Tweet of the Week

Learn Japanese with what's going viral in the Twitterverse.

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Names reflect parents’ hope for the future of their children. This is particularly true in Japan where moms and dads have to carefully pick a name whose meaning, reading, and kanji stroke number match well with the family name. Hoping to positively influence their child’s destiny with a harmonious combination of first name and family name, parents in the past would even go as far as to consult Buddhist monks and let them decide their newborn’s name.

When naming went so, so wrong

In the 90s, an increasing number of Japanese parents began to push aside traditional names for more original monikers, thus creating a whole bunch of new names that became prolific enough to be labeled キラキラネーム (kira kira neemu) — literally “shiny names.”

Legally, the Japanese legislation only requires parents to use 人名 じんめい and 常用 じょうよう kanji, without any restriction regarding their reading. Parents can write down whichever kanji they like from those two lists and are free to choose how to read them as well on the birth certificate.

In the kira kira-naming process, parents will pick a name in reference to a movie, animation or manga they love. But some go as far as to create a comic effect, often by using foreign words or very old historical names.

So what does that mean for the name bearers? Well, beyond the mockery they endure during the entirety of their youth, those afflicted also face the struggle of finding employment and not being taken seriously when they enter adulthood.

Suddenly things don’t look so kira kira after all.

For better or for worse, kira kira names are booming

Despite concerns about giving parents the freedom to choose names that can threaten a child’s well-being and future, there seems to be no end to their imagination.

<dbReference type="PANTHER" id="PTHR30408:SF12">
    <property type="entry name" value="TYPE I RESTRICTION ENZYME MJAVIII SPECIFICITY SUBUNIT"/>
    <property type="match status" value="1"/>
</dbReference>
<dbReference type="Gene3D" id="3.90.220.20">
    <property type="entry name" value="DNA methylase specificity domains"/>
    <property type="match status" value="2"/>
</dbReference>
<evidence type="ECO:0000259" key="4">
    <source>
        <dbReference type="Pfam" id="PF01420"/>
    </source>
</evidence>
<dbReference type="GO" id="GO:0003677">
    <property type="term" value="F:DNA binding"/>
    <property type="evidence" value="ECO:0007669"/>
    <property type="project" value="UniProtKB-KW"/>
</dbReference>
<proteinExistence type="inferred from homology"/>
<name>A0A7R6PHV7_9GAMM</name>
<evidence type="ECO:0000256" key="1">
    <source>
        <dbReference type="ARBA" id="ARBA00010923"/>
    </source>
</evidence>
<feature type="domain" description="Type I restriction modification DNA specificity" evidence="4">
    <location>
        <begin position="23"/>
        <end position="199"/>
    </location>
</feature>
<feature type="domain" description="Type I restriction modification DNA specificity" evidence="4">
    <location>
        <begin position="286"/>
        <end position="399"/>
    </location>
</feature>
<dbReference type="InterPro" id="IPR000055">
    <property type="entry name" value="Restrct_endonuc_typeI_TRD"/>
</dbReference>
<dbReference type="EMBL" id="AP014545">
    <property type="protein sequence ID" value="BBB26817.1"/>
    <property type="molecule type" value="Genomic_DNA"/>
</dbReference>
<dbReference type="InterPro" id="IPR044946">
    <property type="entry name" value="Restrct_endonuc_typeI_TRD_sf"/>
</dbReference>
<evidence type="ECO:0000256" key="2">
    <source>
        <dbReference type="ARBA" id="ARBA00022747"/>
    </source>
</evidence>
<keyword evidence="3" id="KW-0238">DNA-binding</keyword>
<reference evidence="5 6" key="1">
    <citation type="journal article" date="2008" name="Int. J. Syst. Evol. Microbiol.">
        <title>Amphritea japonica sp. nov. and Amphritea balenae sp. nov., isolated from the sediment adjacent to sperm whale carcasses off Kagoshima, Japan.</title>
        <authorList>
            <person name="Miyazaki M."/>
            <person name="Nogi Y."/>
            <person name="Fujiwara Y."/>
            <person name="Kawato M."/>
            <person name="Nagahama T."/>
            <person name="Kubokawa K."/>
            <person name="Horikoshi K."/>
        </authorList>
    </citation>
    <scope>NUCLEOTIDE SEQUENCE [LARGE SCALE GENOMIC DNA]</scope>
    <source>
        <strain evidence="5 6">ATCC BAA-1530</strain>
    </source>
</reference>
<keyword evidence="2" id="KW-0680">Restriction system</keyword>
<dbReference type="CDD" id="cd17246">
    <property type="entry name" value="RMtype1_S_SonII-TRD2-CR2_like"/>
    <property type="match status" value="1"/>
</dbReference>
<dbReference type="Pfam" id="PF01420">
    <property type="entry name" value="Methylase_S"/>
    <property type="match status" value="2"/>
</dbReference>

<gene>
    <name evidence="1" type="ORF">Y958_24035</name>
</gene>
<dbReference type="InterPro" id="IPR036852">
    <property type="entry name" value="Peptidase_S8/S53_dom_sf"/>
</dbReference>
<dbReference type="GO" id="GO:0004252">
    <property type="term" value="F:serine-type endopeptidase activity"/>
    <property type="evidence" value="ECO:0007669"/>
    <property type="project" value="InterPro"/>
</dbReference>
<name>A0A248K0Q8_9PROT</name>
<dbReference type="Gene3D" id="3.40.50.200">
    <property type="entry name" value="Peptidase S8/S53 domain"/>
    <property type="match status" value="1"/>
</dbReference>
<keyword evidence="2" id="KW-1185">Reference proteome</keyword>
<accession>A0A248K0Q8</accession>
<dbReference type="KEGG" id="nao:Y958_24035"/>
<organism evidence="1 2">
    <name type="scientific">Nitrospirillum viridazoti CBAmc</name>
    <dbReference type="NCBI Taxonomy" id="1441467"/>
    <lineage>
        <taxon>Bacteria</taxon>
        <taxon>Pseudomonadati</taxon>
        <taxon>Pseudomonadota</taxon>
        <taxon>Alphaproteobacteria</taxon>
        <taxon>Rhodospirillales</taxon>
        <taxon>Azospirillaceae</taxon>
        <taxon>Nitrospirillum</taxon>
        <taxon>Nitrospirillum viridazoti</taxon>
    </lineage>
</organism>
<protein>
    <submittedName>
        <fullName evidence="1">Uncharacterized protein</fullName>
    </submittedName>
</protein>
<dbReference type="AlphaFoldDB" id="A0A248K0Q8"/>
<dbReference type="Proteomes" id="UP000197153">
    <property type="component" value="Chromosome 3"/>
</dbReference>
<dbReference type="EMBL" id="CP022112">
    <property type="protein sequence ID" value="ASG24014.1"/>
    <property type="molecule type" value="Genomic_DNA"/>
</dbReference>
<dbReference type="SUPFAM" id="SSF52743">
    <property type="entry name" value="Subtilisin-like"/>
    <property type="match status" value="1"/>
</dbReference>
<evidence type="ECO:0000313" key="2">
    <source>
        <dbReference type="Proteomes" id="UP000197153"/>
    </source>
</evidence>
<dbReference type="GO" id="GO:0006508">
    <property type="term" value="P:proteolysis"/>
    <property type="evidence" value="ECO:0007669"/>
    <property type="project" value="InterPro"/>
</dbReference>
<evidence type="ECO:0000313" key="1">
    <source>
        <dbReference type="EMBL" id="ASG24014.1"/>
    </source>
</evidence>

最近 さいきんのキラキラネームが おそろしすぎるけんwww = Recent kira kira names are really too scary lol

On the picture shared by Twitter user @yozorara_, you can spot a list of recently registered kira kira names and the various categories they belong to:

  • : Names whose kanji are chosen for their pronunciation, disregarding the characters’ meaning
  • しもネタ けい: Names that have some sort of off-color humor
  • 時代 劇系 じだいげきけい: Names inspired by historical TV dramas
  • 英系 えいけい: Names inspired by English words
  • 解読不能系 かいどくふのう: Names whose reading and meaning can’t be understood

Among the worst listed have got to be:

  • びっぐまん = bigguman, big man
  • えっくすekkusu, ex
  • らぶほ = rabuho (a not so subtle reference to love hotels)


Lemme change my name!

But the damage is not irreversible. Last month Twitter user @akaike_hardtype finally obtained the green light to change his name at age 18. After years of resentment against his mother for naming him 王子様 おうじさま (Prince) he can start anew with はじめ  (Hajime), the safe and normal name he picked for himself.

ハァァーイ!!!!!名前変更 なまえへんこう許可 きょかりましたァー!!!!!!!! =  Yeaaaaah, I received permission to change my name!!

We can only imagine his relief after years of carrying the burden of princehood for so long. His story was one of hardship growing up, with people laughing or accusing him of lying whenever he introduced himself, and just all-around awkwardness in social interactions.

Following the buzz caused by his tweet, he jumped on this opportunity to remind teenagers suffering due to the kira kira phenomenon that they can legally change their name without their parents’ consent from age 15.

How to express excess in Japanese

There’s a convenient way to express excess in Japanese and that’s the suffix すぎる. You can add すぎる to a verb or adjective:

  • Verb (stem of ます-form) + sugiru

Example: べすぎる = to eat too much

  • i adjective minus the i + sugiru

Example: はやすぎる = too fast

  • na adjective + sugiru

Example: しずかすぎる = too quiet

Japanese culture values moderation and excess is undesirable, so the suffix carries a negative connotation. You feel bad from eating too much, going too fast or being in an excessively quiet place (unless you’re in the library searching for new non-kira kira names that is!)


Japanese Romaji English
最近さいきん saikin recently
キラキラネーム kira kira neemu pretentious, affected, flashy or kitschy name
おそろしすぎる osoroshisugiru too scary
けん ken matter, case
www lol lol (laugh out loud)
名前変更なまえへんこう namae henkou name change
許可きょか kyoka permission
りる oriru to grant (when used with permission), to go down (stairs)
べる taberu to eat
hayai fast
しず shizuka quiet
けい kei series, pattern
時代じだい jidai era
時代劇じだいげき jidaigeki historical TV dramas
ateji a character used as a phonetic symbol rather than for its meaning
えい ei English language, British
解読不能かいどくふのう kaidokufunou indecipherable
しもネタ shimoneta off-color humor, dirty jokes 
人名漢字じんめいかんじ jinmei kanji daily use 
常用漢字じょうようかんじ jyouyou kanji kanji officially used for names

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